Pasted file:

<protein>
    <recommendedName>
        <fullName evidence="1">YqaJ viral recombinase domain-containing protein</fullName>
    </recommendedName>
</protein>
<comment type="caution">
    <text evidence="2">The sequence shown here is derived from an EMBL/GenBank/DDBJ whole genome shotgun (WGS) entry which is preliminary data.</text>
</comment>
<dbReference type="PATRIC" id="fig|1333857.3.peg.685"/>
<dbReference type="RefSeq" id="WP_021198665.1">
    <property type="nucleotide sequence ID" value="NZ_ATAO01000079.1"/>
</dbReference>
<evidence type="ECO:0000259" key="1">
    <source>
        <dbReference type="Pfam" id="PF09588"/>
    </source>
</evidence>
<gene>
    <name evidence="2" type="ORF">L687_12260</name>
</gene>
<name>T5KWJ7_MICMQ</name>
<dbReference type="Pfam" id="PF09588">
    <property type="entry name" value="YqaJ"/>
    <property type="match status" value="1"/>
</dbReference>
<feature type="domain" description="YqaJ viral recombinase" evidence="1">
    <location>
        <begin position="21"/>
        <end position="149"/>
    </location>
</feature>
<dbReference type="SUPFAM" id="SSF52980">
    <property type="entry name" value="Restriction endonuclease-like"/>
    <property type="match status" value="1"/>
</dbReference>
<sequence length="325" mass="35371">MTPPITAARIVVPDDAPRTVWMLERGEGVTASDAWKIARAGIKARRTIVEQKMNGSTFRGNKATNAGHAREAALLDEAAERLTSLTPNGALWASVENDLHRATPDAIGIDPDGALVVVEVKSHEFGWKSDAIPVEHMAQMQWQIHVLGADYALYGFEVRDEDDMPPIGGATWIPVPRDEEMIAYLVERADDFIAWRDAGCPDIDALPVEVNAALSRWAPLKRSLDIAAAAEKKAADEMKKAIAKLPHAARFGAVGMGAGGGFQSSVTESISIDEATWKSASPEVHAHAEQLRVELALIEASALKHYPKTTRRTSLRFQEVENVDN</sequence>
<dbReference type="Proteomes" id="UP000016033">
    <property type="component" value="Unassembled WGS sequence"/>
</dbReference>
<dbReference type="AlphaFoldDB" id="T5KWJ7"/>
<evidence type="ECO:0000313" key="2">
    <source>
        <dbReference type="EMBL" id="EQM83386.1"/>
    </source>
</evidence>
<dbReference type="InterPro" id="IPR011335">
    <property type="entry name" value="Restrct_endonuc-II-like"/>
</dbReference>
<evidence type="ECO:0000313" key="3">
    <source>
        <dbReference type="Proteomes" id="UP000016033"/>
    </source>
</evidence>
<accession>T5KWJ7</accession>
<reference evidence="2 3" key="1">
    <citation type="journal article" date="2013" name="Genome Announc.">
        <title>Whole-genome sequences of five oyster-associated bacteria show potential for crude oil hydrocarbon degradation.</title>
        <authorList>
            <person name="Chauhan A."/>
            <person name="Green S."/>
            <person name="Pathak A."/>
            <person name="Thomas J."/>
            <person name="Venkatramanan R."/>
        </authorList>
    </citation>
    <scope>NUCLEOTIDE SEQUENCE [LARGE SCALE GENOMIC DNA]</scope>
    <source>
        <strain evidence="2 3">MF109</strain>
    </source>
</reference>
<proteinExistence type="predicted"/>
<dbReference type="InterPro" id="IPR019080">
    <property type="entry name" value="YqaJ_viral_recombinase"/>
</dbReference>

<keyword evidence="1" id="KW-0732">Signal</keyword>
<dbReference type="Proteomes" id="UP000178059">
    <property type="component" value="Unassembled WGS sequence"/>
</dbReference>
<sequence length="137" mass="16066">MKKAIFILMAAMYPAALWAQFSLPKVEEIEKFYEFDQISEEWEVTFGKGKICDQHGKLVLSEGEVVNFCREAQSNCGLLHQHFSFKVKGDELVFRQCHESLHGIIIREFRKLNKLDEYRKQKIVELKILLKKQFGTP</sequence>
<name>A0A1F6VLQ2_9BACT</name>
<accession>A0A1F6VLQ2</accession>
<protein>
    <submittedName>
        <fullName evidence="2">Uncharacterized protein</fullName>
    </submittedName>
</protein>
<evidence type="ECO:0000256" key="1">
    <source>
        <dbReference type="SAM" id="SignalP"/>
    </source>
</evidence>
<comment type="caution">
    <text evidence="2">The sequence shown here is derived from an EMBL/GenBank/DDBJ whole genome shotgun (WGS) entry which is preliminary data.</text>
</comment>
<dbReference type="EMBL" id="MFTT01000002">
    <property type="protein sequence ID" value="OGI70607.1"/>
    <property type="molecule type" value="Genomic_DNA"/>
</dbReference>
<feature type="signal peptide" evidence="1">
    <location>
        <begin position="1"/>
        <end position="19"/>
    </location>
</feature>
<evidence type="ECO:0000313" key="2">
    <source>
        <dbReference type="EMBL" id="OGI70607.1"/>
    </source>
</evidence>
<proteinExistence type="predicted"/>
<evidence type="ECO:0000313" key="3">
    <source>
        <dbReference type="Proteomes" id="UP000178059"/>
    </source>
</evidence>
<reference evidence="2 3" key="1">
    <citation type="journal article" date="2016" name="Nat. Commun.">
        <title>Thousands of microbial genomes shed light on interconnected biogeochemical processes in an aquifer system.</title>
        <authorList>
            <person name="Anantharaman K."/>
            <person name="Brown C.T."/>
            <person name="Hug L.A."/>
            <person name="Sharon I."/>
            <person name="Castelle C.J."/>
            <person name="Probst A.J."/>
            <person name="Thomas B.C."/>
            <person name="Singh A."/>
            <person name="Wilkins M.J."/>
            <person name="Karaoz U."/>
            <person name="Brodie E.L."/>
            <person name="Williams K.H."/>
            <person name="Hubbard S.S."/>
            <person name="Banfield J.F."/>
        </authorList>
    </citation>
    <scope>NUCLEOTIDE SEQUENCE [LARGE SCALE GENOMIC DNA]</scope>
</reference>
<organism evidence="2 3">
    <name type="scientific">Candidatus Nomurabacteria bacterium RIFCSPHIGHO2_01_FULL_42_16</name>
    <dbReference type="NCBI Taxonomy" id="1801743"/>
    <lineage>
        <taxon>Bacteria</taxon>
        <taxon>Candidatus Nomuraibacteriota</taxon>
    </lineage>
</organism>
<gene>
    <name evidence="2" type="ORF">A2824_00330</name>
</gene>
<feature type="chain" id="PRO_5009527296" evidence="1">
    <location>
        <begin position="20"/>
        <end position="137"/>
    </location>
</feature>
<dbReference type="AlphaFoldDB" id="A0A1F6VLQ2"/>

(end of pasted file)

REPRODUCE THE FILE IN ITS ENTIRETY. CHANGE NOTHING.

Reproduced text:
<protein>
    <recommendedName>
        <fullName evidence="1">YqaJ viral recombinase domain-containing protein</fullName>
    </recommendedName>
</protein>
<comment type="caution">
    <text evidence="2">The sequence shown here is derived from an EMBL/GenBank/DDBJ whole genome shotgun (WGS) entry which is preliminary data.</text>
</comment>
<dbReference type="PATRIC" id="fig|1333857.3.peg.685"/>
<dbReference type="RefSeq" id="WP_021198665.1">
    <property type="nucleotide sequence ID" value="NZ_ATAO01000079.1"/>
</dbReference>
<evidence type="ECO:0000259" key="1">
    <source>
        <dbReference type="Pfam" id="PF09588"/>
    </source>
</evidence>
<gene>
    <name evidence="2" type="ORF">L687_12260</name>
</gene>
<name>T5KWJ7_MICMQ</name>
<dbReference type="Pfam" id="PF09588">
    <property type="entry name" value="YqaJ"/>
    <property type="match status" value="1"/>
</dbReference>
<feature type="domain" description="YqaJ viral recombinase" evidence="1">
    <location>
        <begin position="21"/>
        <end position="149"/>
    </location>
</feature>
<dbReference type="SUPFAM" id="SSF52980">
    <property type="entry name" value="Restriction endonuclease-like"/>
    <property type="match status" value="1"/>
</dbReference>
<sequence length="325" mass="35371">MTPPITAARIVVPDDAPRTVWMLERGEGVTASDAWKIARAGIKARRTIVEQKMNGSTFRGNKATNAGHAREAALLDEAAERLTSLTPNGALWASVENDLHRATPDAIGIDPDGALVVVEVKSHEFGWKSDAIPVEHMAQMQWQIHVLGADYALYGFEVRDEDDMPPIGGATWIPVPRDEEMIAYLVERADDFIAWRDAGCPDIDALPVEVNAALSRWAPLKRSLDIAAAAEKKAADEMKKAIAKLPHAARFGAVGMGAGGGFQSSVTESISIDEATWKSASPEVHAHAEQLRVELALIEASALKHYPKTTRRTSLRFQEVENVDN</sequence>
<dbReference type="Proteomes" id="UP000016033">
    <property type="component" value="Unassembled WGS sequence"/>
</dbReference>
<dbReference type="AlphaFoldDB" id="T5KWJ7"/>
<evidence type="ECO:0000313" key="2">
    <source>
        <dbReference type="EMBL" id="EQM83386.1"/>
    </source>
</evidence>
<dbReference type="InterPro" id="IPR011335">
    <property type="entry name" value="Restrct_endonuc-II-like"/>
</dbReference>
<evidence type="ECO:0000313" key="3">
    <source>
        <dbReference type="Proteomes" id="UP000016033"/>
    </source>
</evidence>
<accession>T5KWJ7</accession>
<reference evidence="2 3" key="1">
    <citation type="journal article" date="2013" name="Genome Announc.">
        <title>Whole-genome sequences of five oyster-associated bacteria show potential for crude oil hydrocarbon degradation.</title>
        <authorList>
            <person name="Chauhan A."/>
            <person name="Green S."/>
            <person name="Pathak A."/>
            <person name="Thomas J."/>
            <person name="Venkatramanan R."/>
        </authorList>
    </citation>
    <scope>NUCLEOTIDE SEQUENCE [LARGE SCALE GENOMIC DNA]</scope>
    <source>
        <strain evidence="2 3">MF109</strain>
    </source>
</reference>
<proteinExistence type="predicted"/>
<dbReference type="InterPro" id="IPR019080">
    <property type="entry name" value="YqaJ_viral_recombinase"/>
</dbReference>

<keyword evidence="1" id="KW-0732">Signal</keyword>
<dbReference type="Proteomes" id="UP000178059">
    <property type="component" value="Unassembled WGS sequence"/>
</dbReference>
<sequence length="137" mass="16066">MKKAIFILMAAMYPAALWAQFSLPKVEEIEKFYEFDQISEEWEVTFGKGKICDQHGKLVLSEGEVVNFCREAQSNCGLLHQHFSFKVKGDELVFRQCHESLHGIIIREFRKLNKLDEYRKQKIVELKILLKKQFGTP</sequence>
<name>A0A1F6VLQ2_9BACT</name>
<accession>A0A1F6VLQ2</accession>
<protein>
    <submittedName>
        <fullName evidence="2">Uncharacterized protein</fullName>
    </submittedName>
</protein>
<evidence type="ECO:0000256" key="1">
    <source>
        <dbReference type="SAM" id="SignalP"/>
    </source>
</evidence>
<comment type="caution">
    <text evidence="2">The sequence shown here is derived from an EMBL/GenBank/DDBJ whole genome shotgun (WGS) entry which is preliminary data.</text>
</comment>
<dbReference type="EMBL" id="MFTT01000002">
    <property type="protein sequence ID" value="OGI70607.1"/>
    <property type="molecule type" value="Genomic_DNA"/>
</dbReference>
<feature type="signal peptide" evidence="1">
    <location>
        <begin position="1"/>
        <end position="19"/>
    </location>
</feature>
<evidence type="ECO:0000313" key="2">
    <source>
        <dbReference type="EMBL" id="OGI70607.1"/>
    </source>
</evidence>
<proteinExistence type="predicted"/>
<evidence type="ECO:0000313" key="3">
    <source>
        <dbReference type="Proteomes" id="UP000178059"/>
    </source>
</evidence>
<reference evidence="2 3" key="1">
    <citation type="journal article" date="2016" name="Nat. Commun.">
        <title>Thousands of microbial genomes shed light on interconnected biogeochemical processes in an aquifer system.</title>
        <authorList>
            <person name="Anantharaman K."/>
            <person name="Brown C.T."/>
            <person name="Hug L.A."/>
            <person name="Sharon I."/>
            <person name="Castelle C.J."/>
            <person name="Probst A.J."/>
            <person name="Thomas B.C."/>
            <person name="Singh A."/>
            <person name="Wilkins M.J."/>
            <person name="Karaoz U."/>
            <person name="Brodie E.L."/>
            <person name="Williams K.H."/>
            <person name="Hubbard S.S."/>
            <person name="Banfield J.F."/>
        </authorList>
    </citation>
    <scope>NUCLEOTIDE SEQUENCE [LARGE SCALE GENOMIC DNA]</scope>
</reference>
<organism evidence="2 3">
    <name type="scientific">Candidatus Nomurabacteria bacterium RIFCSPHIGHO2_01_FULL_42_16</name>
    <dbReference type="NCBI Taxonomy" id="1801743"/>
    <lineage>
        <taxon>Bacteria</taxon>
        <taxon>Candidatus Nomuraibacteriota</taxon>
    </lineage>
</organism>
<gene>
    <name evidence="2" type="ORF">A2824_00330</name>
</gene>
<feature type="chain" id="PRO_5009527296" evidence="1">
    <location>
        <begin position="20"/>
        <end position="137"/>
    </location>
</feature>
<dbReference type="AlphaFoldDB" id="A0A1F6VLQ2"/>